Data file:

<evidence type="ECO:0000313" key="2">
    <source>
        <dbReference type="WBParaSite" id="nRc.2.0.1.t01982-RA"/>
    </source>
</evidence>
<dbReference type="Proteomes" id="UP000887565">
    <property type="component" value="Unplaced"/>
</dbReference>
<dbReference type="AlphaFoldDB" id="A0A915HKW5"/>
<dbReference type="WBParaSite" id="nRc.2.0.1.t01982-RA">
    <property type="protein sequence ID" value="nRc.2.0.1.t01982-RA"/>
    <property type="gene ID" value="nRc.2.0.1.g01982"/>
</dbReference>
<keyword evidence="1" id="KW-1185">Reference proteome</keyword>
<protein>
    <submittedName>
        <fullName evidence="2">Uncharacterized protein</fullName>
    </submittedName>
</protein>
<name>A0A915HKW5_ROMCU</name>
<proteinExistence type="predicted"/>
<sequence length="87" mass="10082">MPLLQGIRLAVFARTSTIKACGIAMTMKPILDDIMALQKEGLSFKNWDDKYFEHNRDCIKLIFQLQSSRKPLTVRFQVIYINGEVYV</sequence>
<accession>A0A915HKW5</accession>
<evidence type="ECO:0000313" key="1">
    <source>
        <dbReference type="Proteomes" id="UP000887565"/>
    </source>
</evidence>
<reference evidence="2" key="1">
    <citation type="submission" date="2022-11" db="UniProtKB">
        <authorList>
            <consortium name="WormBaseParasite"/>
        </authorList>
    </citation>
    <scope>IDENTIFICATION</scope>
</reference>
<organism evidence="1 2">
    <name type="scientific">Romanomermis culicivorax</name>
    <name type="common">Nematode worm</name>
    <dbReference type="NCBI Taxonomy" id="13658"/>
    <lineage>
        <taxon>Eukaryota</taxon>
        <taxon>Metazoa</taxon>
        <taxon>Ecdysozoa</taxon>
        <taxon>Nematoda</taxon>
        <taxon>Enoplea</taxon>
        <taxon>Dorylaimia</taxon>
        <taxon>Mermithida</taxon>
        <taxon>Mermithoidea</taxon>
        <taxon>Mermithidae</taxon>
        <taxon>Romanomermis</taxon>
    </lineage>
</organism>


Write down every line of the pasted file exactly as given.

<evidence type="ECO:0000313" key="2">
    <source>
        <dbReference type="WBParaSite" id="nRc.2.0.1.t01982-RA"/>
    </source>
</evidence>
<dbReference type="Proteomes" id="UP000887565">
    <property type="component" value="Unplaced"/>
</dbReference>
<dbReference type="AlphaFoldDB" id="A0A915HKW5"/>
<dbReference type="WBParaSite" id="nRc.2.0.1.t01982-RA">
    <property type="protein sequence ID" value="nRc.2.0.1.t01982-RA"/>
    <property type="gene ID" value="nRc.2.0.1.g01982"/>
</dbReference>
<keyword evidence="1" id="KW-1185">Reference proteome</keyword>
<protein>
    <submittedName>
        <fullName evidence="2">Uncharacterized protein</fullName>
    </submittedName>
</protein>
<name>A0A915HKW5_ROMCU</name>
<proteinExistence type="predicted"/>
<sequence length="87" mass="10082">MPLLQGIRLAVFARTSTIKACGIAMTMKPILDDIMALQKEGLSFKNWDDKYFEHNRDCIKLIFQLQSSRKPLTVRFQVIYINGEVYV</sequence>
<accession>A0A915HKW5</accession>
<evidence type="ECO:0000313" key="1">
    <source>
        <dbReference type="Proteomes" id="UP000887565"/>
    </source>
</evidence>
<reference evidence="2" key="1">
    <citation type="submission" date="2022-11" db="UniProtKB">
        <authorList>
            <consortium name="WormBaseParasite"/>
        </authorList>
    </citation>
    <scope>IDENTIFICATION</scope>
</reference>
<organism evidence="1 2">
    <name type="scientific">Romanomermis culicivorax</name>
    <name type="common">Nematode worm</name>
    <dbReference type="NCBI Taxonomy" id="13658"/>
    <lineage>
        <taxon>Eukaryota</taxon>
        <taxon>Metazoa</taxon>
        <taxon>Ecdysozoa</taxon>
        <taxon>Nematoda</taxon>
        <taxon>Enoplea</taxon>
        <taxon>Dorylaimia</taxon>
        <taxon>Mermithida</taxon>
        <taxon>Mermithoidea</taxon>
        <taxon>Mermithidae</taxon>
        <taxon>Romanomermis</taxon>
    </lineage>
</organism>